This is the book that in hardcover won unanimous praise from reviewers, who called it "beautiful and transcendent" ("The Boston Globe"), a book that "measures the arc of a culture's mortality in small, personal increments" ("Star Tribune," Minneapolis), is written "in a poker-faced style that always seems on the verge of exploding into manic laughter or howls of pain" ("The Atlanta Journal-Constitution").
They're right. Tony Earley is a writer so good at his craft that you don't read his words so much as inhale them. His first book of nonfiction is one of those unexpected classics, like Ann Lamott's "Traveling Mercies," in which a great writer rips open his/her heart and takes the reader inside for a no-holds-barred tour.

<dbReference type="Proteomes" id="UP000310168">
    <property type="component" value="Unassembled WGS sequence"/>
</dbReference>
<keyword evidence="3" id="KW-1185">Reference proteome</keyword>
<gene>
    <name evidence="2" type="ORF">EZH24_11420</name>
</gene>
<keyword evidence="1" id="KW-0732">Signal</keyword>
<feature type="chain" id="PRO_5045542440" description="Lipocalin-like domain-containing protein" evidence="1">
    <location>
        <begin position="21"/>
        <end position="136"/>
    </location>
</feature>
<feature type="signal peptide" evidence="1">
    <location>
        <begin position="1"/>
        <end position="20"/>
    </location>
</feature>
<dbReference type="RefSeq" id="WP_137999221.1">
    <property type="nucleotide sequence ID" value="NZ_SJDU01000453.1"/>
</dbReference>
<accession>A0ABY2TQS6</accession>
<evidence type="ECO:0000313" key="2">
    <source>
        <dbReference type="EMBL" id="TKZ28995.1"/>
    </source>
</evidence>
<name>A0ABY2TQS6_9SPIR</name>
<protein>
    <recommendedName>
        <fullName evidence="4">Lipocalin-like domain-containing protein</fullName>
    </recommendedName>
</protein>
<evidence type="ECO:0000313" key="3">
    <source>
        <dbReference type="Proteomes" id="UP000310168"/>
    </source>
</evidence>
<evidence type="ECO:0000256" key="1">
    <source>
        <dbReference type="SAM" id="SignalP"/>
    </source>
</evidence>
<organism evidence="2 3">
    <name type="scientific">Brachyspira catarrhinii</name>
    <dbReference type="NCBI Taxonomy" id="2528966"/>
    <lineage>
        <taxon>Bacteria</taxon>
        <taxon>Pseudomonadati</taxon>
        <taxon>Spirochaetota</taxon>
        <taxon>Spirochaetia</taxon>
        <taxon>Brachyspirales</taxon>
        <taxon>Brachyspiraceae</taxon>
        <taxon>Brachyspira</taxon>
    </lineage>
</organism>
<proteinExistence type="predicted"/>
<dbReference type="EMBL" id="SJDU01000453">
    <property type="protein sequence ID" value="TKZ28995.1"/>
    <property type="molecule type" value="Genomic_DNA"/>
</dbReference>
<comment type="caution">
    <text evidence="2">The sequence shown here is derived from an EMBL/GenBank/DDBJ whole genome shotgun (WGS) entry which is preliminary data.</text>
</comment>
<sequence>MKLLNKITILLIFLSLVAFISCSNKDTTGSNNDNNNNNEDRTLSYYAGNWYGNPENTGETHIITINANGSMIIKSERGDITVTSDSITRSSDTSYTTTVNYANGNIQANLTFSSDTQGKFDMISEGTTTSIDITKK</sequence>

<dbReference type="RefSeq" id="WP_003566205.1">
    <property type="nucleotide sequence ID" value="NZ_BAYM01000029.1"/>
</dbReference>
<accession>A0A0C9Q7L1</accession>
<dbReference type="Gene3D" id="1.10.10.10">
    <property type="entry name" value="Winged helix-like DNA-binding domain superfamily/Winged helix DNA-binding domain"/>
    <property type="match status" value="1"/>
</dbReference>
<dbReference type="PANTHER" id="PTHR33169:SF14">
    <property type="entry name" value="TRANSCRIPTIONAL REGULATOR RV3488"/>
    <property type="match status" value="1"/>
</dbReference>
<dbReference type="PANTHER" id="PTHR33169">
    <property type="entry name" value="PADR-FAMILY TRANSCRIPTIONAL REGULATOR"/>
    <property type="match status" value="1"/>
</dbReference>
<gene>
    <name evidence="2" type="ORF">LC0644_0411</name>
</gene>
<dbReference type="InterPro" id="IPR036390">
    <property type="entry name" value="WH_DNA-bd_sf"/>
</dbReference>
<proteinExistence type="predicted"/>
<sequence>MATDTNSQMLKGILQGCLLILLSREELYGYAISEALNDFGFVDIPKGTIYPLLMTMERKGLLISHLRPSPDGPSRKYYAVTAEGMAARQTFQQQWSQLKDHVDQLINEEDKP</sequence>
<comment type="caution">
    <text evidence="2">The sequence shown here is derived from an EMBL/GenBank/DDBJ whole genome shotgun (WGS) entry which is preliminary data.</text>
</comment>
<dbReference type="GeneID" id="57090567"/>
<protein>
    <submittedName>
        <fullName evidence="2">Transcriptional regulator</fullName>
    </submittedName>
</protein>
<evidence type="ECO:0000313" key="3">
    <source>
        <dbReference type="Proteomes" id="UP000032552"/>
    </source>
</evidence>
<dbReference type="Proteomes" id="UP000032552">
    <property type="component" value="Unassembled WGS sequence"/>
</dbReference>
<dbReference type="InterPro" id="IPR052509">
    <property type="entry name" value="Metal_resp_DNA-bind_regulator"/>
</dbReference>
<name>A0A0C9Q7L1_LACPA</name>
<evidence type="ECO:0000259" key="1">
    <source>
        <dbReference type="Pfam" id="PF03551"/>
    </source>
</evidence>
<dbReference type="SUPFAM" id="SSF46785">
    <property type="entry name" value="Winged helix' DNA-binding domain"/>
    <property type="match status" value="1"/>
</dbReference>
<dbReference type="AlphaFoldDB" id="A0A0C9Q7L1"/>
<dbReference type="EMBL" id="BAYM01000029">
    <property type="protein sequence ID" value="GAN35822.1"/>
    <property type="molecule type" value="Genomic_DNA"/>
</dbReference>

In a prose style that is deceptively simple, Earley confronts the big things-God, death, civilization, family, his own clinical depression-with wit and grace, without looking away or smirking.